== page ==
Friday, 24 October 2008

Illuminations by Trace @ ServicePoint Building, Whitworth Street

One of my favourite exhibition experiences of my whole life happened in one room of the Pompideu centre in spring of 2006. Rodney Graham’s film Rheinmetal/Victoria 8 ( 2003 ) was a projection of white powder slowly falling onto and settling on a typewriter. It was eerie and beautiful, a significant personal experience with a work of art, that I have never really spoken about but have carried with my since that time. Some of the aspects which so touched me about Graham's piece seem to be repeated in Illuminations at the ServicePoint Buildings.

I haven’t enjoyed, and been impressed by, an art exhibition as much as Illuminations in an awfully long time. Consisting of work from over 30 recent graduates from the Slade School of Fine Art, they exhibit under the collective name Trace. Although not all of the exhibits are of the same high quality or originality, nearly all are evocative and interesting. The decision to place the show within a blacked out and disused building is rather clever. Individually illuminated pieces seem eerie and beautiful, and the darkness covers a multitude of sins. Weird corporate fixtures and fittings sink into the background, loom strangely and unimportantly in the corner of your eye and while also adding to the whole experience. Another significance of the blackout/illumination choice is that it makes the exhibition difficult to photograph, eliminating one of my major bugbears with peoples behaviour in gallery spaces.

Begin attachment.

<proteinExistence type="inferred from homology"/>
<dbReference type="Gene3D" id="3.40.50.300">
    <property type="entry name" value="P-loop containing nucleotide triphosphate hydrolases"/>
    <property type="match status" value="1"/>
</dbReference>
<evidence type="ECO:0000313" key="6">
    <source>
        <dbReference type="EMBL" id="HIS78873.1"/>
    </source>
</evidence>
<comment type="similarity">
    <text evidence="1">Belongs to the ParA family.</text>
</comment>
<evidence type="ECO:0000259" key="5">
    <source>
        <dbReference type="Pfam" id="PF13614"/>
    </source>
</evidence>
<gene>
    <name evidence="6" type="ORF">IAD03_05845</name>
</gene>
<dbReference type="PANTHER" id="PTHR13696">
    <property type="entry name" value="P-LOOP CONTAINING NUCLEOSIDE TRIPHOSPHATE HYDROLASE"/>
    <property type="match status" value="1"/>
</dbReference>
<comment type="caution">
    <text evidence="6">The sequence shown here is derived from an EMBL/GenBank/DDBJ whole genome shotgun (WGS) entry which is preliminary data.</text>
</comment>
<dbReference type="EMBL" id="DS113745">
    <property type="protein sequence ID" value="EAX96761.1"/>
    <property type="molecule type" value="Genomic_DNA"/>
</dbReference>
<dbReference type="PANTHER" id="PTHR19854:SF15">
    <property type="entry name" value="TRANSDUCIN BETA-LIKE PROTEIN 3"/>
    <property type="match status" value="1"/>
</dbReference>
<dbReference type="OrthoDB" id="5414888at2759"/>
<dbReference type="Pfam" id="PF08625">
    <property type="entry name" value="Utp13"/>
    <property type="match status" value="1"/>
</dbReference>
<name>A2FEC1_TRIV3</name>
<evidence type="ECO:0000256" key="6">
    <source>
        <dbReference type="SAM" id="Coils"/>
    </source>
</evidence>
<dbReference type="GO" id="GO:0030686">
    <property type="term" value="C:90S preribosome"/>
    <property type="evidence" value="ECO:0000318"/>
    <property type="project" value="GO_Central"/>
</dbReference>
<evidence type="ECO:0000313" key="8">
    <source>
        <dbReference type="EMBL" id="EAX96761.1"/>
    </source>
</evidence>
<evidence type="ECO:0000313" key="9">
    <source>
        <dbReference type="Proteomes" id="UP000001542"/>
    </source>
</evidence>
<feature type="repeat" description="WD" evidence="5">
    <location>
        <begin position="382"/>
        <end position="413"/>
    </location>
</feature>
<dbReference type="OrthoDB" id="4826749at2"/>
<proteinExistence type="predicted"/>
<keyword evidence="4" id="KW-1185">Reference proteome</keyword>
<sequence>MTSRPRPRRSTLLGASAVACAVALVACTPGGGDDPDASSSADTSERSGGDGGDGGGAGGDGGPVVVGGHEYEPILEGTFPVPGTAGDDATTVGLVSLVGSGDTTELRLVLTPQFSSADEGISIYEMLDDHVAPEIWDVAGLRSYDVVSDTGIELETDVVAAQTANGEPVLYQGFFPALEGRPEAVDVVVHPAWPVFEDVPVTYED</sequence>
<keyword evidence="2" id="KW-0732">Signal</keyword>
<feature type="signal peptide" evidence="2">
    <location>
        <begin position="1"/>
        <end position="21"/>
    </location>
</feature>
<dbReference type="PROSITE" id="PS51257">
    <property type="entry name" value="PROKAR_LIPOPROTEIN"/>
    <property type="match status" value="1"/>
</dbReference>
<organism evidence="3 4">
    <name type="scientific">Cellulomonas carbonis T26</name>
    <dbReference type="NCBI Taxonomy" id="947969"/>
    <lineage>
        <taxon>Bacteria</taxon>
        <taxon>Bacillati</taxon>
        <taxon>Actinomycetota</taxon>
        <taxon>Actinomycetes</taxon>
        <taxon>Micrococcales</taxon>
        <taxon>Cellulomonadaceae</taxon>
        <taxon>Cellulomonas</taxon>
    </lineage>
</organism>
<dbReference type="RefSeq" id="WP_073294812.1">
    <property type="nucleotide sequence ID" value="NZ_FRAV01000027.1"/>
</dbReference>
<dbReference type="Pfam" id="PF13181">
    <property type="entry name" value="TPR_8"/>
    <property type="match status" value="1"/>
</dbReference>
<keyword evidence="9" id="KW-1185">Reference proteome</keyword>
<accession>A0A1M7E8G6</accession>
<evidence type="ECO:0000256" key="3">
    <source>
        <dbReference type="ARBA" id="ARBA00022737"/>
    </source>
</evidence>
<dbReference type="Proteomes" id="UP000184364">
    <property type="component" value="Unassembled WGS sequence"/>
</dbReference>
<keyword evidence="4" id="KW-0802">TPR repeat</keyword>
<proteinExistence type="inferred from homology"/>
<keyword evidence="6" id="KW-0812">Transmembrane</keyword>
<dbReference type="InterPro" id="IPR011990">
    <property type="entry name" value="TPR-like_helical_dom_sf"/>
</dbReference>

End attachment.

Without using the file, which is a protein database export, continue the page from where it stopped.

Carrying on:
To wander around the building in near dark is a wonderful experience. The projected art is ghostly and beautiful, and seems to bring down a comfortable silence and air of contemplation. I also like that it is not a circular exhibition, that when you get to the end of the exhibition you do not spill out at some predetermined destination complete with shop. You have to retrace your steps, revisiting exhibits which you passed perhaps only minutes earlier. With video art this is a real gift, since with luck you find yourself presented with parts which you may not have seen again. With the most beautiful ones, such as Sam Belinfante's Tube Lines or Permille Leggat Ramfelt and Richard Bevan's Point this is a real gift.

So go find this exhibition and have a relaxed wander, free of excessive curatorial direction and do the interpretation for yourself. It's great, and I hope this style of exhibition can take over from the prissy, didactic and tired trends that seem to rule the roost at the moment. Illumnations is at 4 Whitworth Street West, the Deansgate Station end, and runs till the 30th of November. It is open Mon-Fri 12-7pm, Sat/Sun 1-5pm.

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